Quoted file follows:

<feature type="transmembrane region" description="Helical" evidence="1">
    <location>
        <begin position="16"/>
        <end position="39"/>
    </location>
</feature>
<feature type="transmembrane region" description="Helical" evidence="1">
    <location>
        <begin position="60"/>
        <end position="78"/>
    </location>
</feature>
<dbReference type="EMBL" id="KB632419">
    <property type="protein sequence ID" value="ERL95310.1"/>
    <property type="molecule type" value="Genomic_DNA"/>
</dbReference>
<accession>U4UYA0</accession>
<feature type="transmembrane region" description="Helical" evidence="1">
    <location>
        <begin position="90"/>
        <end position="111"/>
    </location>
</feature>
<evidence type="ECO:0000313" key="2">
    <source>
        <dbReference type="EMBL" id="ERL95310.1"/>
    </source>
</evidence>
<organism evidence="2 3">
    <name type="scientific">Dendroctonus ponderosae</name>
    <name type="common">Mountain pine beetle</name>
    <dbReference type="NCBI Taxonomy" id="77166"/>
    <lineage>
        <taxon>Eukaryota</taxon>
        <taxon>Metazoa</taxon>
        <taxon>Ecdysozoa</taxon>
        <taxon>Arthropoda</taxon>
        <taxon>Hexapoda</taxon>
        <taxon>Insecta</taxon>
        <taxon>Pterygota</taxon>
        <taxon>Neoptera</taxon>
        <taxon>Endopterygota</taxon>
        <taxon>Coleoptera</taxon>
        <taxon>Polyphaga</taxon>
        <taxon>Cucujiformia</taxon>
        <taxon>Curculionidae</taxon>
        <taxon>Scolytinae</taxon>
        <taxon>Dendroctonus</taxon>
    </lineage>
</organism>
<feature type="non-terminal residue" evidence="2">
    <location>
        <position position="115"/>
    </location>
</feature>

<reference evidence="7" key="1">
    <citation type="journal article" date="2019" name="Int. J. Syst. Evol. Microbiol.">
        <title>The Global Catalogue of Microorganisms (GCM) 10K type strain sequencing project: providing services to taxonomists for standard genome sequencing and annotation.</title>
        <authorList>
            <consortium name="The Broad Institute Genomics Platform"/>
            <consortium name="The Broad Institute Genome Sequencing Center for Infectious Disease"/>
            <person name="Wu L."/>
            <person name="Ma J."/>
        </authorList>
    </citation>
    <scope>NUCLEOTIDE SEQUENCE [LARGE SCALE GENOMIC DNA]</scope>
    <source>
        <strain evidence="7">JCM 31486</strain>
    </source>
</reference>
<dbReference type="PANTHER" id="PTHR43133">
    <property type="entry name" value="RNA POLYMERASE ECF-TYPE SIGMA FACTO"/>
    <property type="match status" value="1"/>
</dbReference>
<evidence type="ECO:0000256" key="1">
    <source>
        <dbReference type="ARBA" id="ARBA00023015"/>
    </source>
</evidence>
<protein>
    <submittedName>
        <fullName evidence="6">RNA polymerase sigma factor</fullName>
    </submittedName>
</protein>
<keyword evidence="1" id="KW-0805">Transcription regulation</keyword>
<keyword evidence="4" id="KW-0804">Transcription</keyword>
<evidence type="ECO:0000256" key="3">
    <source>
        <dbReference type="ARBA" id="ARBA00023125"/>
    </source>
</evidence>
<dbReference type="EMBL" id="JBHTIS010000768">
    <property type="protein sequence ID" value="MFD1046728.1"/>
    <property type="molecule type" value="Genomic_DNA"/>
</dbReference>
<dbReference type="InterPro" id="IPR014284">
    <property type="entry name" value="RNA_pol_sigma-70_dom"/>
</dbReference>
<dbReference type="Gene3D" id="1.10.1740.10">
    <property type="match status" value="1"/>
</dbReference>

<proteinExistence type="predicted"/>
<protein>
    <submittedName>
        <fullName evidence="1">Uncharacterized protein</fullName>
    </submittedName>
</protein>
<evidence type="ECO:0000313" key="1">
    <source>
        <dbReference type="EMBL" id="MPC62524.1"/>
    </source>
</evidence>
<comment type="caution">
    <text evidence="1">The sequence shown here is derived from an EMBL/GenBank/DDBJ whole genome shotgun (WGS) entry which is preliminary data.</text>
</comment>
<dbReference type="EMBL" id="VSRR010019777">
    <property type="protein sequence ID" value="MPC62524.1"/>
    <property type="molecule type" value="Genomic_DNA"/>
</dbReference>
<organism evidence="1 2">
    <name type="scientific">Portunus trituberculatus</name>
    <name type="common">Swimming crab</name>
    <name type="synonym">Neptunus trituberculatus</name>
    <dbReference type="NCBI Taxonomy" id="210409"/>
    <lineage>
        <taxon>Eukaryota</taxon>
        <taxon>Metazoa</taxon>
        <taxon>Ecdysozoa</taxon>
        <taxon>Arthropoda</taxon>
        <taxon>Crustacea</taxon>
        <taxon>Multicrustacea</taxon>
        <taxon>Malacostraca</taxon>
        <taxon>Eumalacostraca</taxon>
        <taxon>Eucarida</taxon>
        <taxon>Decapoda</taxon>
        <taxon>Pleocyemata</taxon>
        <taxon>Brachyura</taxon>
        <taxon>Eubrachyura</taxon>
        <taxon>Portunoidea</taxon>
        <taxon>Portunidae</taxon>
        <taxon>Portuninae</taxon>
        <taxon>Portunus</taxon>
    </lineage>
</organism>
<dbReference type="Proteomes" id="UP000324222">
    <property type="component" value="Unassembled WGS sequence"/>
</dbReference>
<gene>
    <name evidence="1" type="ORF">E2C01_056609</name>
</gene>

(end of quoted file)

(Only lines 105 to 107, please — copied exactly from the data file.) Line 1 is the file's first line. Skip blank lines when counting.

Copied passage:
        <fullName evidence="1">Uncharacterized protein</fullName>
    </submittedName>
</protein>